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galaxieEST: addressing EST identity through automated phylogenetic analysis

Nilsson, R H; Rajashekar, Balaji LU ; Larsson, K H and Ursing, B M (2004) In BMC Bioinformatics 5.
Abstract
Background: Research involving expressed sequence tags ( ESTs) is intricately coupled to the existence of large, well-annotated sequence repositories. Comparatively complete and satisfactory annotated public sequence libraries are, however, available only for a limited range of organisms, rendering the absence of sequences and gene structure information a tangible problem for those working with taxa lacking an EST or genome sequencing project. Paralogous genes belonging to the same gene family but distinguished by derived characteristics are particularly prone to misidentification and erroneous annotation; high but incomplete levels of sequence similarity are typically difficult to interpret and have formed the basis of many... (More)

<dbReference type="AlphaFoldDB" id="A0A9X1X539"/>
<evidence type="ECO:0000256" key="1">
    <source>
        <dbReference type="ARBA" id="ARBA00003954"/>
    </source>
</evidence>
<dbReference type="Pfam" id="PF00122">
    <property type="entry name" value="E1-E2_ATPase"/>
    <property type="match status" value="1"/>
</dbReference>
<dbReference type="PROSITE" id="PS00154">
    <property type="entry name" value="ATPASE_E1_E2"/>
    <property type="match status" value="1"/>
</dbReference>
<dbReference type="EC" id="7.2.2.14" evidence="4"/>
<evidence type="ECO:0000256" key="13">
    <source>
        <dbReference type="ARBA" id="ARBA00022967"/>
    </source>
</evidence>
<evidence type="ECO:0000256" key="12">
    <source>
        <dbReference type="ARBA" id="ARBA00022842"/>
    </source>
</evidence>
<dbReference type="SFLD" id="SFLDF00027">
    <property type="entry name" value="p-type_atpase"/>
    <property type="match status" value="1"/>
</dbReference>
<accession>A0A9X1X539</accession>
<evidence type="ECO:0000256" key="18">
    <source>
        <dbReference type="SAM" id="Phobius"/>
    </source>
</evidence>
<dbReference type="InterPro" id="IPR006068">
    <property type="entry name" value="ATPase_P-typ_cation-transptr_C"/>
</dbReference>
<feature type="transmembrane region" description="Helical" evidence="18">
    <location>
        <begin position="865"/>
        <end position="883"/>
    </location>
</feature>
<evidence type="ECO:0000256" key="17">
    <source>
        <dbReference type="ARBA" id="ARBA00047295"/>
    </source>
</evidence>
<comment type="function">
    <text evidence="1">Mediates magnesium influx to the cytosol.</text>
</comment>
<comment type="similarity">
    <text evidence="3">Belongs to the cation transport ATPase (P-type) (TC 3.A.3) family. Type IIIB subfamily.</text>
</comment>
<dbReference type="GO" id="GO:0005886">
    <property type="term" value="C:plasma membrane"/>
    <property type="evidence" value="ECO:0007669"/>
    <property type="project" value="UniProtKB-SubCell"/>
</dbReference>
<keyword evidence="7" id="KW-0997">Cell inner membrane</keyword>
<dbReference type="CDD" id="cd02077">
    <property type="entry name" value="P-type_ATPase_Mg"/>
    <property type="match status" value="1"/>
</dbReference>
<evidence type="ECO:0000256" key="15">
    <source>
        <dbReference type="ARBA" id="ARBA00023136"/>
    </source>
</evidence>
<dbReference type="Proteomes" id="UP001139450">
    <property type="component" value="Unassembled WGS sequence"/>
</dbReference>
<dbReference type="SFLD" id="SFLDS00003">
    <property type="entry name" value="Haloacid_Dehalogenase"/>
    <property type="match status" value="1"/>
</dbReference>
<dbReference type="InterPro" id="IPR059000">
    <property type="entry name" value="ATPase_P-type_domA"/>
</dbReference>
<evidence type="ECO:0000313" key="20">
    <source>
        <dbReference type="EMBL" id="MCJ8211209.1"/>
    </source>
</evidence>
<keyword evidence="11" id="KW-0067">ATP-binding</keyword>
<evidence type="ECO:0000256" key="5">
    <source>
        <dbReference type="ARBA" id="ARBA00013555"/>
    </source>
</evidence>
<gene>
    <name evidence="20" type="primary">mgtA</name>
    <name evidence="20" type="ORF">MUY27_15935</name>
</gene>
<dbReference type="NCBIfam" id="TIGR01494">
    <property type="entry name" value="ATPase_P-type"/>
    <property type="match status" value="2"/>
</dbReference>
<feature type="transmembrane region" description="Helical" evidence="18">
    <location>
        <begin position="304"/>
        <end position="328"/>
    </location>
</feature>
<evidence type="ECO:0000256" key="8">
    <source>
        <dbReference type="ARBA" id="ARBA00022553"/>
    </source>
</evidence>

Background: Research involving expressed sequence tags ( ESTs) is intricately coupled to the existence of large, well-annotated sequence repositories. Comparatively complete and satisfactory annotated public sequence libraries are, however, available only for a limited range of organisms, rendering the absence of sequences and gene structure information a tangible problem for those working with taxa lacking an EST or genome sequencing project. Paralogous genes belonging to the same gene family but distinguished by derived characteristics are particularly prone to misidentification and erroneous annotation; high but incomplete levels of sequence similarity are typically difficult to interpret and have formed the basis of many unsubstantiated assumptions of orthology. In these cases, a phylogenetic study of the query sequence together with the most similar sequences in the database may be of great value to the identification process. In order to facilitate this laborious procedure, a project to employ automated phylogenetic analysis in the identification of ESTs was initiated. Results: galaxieEST is an open source Perl-CGI script package designed to complement traditional similarity-based identification of EST sequences through employment of automated phylogenetic analysis. It uses a series of BLAST runs as a sieve to retrieve nucleotide and protein sequences for inclusion in neighbour joining and parsimony analyses; the output includes the BLAST output, the results of the phylogenetic analyses, and the corresponding multiple alignments. galaxieEST is available as an on-line web service for identification of fungal ESTs and for download/local installation for use with any organism group at http://galaxie.cgb.ki.se/galaxieEST.html. Conclusions: By addressing sequence relatedness in addition to similarity, galaxieEST provides an integrative view on EST origin and identity, which may prove particularly useful in cases where similarity searches return one or more pertinent, but not full, matches and additional information on the query EST is needed. (Less)